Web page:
RIO GRANDE VALLEY, Texas (ValleyCentral) — Sometimes, all you see is a pair of ears barely protruding above the grass. Lying still in the tall grass, a young fawn’s best protection is staying motionless and hopefully remaining hidden from any predator.
When mom arrives, the newborn quickly stands on spindly legs and receives a thorough grooming from the doe.
Now, it’s dinnertime, and the hungry fawn eagerly nurses for several minutes while the doe continues to lick the little rascal.
It is a special time of year in the South Texas wildlands, as fawns are beginning to appear throughout the ranch country.
Fawns are beautiful creatures with big brown eyes and wonderfully spotted coats. The coloration and pattern of their fur helps camouflage them from predators during the first days of their lives when they are most vulnerable and spend a majority of time lying still trying not to be detected by a coyote or bobcat.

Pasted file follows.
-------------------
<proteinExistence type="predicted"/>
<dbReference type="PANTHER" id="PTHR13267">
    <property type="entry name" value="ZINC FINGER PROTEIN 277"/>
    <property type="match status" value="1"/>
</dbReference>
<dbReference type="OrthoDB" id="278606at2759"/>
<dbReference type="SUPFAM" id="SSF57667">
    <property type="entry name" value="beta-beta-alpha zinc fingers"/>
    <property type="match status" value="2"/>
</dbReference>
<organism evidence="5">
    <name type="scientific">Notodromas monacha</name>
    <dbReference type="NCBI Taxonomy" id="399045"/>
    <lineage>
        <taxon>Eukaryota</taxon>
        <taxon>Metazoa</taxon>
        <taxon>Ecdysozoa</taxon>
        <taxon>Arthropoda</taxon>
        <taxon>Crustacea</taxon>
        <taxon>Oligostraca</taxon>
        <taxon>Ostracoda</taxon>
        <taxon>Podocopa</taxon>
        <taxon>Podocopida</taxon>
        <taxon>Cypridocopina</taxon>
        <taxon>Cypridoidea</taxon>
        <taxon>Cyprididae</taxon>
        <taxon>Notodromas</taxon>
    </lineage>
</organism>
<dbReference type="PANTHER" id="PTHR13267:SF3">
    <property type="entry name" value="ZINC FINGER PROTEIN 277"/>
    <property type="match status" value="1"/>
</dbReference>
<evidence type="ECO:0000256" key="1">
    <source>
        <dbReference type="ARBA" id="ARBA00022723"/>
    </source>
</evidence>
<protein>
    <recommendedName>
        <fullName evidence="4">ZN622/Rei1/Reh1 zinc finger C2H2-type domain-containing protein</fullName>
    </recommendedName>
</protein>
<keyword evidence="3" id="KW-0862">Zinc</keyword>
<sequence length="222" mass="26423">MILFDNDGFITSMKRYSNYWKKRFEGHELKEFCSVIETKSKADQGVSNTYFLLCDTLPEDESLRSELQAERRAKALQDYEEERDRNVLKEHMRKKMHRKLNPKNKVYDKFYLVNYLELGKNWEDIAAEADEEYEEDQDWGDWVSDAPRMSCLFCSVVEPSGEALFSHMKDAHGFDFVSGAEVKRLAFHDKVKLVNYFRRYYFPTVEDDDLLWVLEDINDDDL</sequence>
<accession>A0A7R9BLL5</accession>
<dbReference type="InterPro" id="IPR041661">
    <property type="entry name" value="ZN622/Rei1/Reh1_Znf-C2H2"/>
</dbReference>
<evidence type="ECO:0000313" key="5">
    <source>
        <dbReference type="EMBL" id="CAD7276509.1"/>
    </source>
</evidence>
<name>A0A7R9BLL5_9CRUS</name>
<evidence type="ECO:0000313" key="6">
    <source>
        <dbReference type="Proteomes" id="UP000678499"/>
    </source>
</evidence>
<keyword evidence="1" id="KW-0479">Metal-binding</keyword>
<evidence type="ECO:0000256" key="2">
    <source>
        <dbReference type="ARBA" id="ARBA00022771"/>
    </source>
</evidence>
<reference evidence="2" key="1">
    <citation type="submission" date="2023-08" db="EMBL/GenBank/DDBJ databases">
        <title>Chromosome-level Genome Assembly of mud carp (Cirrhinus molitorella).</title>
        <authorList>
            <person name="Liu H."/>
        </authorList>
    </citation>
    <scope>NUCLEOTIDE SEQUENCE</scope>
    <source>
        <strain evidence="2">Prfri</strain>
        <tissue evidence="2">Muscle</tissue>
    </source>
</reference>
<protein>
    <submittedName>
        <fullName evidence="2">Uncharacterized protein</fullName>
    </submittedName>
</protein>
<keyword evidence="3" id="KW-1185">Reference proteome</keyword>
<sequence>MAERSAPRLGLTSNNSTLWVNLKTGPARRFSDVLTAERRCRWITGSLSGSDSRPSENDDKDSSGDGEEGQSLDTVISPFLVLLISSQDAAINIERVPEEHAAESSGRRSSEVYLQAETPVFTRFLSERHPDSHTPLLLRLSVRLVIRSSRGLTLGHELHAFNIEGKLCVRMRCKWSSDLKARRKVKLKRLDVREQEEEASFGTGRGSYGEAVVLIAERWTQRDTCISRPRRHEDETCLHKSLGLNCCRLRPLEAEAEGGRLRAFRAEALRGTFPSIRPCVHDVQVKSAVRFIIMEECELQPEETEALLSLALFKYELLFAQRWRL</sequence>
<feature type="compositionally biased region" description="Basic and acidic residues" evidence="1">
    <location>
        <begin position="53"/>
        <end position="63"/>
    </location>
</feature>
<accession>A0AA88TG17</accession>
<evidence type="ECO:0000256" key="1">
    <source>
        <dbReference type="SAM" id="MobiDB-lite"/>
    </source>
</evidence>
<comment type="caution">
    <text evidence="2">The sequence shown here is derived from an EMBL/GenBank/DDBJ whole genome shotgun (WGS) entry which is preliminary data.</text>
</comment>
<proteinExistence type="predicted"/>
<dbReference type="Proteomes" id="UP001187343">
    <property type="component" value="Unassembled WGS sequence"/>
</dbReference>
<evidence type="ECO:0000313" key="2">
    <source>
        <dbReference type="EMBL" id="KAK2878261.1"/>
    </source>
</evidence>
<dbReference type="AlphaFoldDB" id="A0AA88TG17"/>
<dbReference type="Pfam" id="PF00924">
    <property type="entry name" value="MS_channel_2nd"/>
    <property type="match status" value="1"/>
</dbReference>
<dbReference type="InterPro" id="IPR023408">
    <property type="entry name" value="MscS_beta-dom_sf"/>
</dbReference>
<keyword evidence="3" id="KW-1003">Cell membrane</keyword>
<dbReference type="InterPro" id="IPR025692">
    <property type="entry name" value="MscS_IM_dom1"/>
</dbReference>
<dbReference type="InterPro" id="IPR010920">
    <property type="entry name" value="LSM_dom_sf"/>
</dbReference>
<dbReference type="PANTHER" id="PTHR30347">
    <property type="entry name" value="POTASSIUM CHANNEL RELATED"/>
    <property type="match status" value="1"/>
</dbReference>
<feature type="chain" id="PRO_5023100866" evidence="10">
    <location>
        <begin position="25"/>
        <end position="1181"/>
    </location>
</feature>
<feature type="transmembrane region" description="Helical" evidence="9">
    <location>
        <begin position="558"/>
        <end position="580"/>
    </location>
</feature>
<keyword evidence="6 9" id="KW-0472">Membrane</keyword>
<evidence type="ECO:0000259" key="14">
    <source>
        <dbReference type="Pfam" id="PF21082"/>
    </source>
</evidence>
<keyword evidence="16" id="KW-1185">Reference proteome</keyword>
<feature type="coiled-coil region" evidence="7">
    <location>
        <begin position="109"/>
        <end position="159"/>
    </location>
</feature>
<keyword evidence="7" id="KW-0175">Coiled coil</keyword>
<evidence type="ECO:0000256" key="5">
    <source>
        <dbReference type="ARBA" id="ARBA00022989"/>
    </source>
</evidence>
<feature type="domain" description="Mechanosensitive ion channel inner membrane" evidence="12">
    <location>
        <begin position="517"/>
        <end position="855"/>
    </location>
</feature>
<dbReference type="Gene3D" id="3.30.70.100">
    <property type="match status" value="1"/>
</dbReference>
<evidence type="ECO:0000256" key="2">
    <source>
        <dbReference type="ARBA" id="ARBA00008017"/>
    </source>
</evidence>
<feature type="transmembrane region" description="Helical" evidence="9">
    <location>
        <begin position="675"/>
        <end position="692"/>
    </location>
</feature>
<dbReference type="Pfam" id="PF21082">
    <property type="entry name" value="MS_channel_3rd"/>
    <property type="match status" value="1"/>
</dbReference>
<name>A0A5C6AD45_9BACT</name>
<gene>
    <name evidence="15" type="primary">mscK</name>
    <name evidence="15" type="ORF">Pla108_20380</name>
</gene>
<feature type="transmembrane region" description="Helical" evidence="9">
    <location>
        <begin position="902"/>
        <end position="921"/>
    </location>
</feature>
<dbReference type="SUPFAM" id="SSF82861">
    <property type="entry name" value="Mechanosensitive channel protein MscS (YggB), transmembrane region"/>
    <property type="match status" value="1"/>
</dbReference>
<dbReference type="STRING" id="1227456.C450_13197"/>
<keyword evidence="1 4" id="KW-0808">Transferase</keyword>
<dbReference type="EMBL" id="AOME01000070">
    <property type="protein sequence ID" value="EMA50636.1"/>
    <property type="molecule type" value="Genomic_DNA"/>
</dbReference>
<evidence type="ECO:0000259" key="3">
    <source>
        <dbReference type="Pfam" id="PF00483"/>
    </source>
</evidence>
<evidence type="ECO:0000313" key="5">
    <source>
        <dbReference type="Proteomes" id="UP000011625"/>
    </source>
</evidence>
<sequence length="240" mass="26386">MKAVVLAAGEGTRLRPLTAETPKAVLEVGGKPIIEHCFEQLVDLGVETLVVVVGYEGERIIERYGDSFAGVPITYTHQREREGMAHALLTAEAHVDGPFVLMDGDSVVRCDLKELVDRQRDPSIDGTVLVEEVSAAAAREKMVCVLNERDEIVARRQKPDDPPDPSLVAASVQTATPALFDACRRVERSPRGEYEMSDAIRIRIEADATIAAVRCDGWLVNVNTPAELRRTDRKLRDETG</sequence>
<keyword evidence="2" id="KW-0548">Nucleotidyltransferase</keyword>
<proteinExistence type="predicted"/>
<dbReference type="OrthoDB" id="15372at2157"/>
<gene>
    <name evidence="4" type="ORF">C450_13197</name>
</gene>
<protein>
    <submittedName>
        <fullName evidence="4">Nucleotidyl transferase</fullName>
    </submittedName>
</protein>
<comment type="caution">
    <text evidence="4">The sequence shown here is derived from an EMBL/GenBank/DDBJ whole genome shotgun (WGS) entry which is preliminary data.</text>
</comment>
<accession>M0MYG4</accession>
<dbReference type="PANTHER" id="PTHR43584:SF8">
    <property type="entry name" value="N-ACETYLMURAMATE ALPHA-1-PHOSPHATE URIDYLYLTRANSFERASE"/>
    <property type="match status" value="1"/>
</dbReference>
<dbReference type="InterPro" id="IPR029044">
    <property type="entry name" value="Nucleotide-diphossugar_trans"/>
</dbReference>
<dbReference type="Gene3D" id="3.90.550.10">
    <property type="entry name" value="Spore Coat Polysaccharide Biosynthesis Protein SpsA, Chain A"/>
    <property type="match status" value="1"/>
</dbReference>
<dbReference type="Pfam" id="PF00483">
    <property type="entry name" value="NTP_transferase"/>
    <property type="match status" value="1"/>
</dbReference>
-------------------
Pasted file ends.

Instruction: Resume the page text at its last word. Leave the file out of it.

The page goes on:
Fawns grow quickly, as the sooner they can scamper the better their chances of eluding predators. Newborn fawns can typically stand within 30 minutes and are able to walk within a few hours.
This fawn is only a couple of days old and despite laying low has been discovered by a young buck that seems quite interested in the newborn.
The first-year buck seems to just want to play, and after nuzzling the fawn, he reaches out with his hoof causing the fawn to scramble up from its hiding place.
On trembling little legs, the newborn looks for his mother. Fortunately, she is nearby, and the fawn quickly finds her and almost immediately begins to nurse.
The curious yearling buck joins the doe and fawn momentarily, and you can’t help but wonder if he just might be her offspring of the summer past.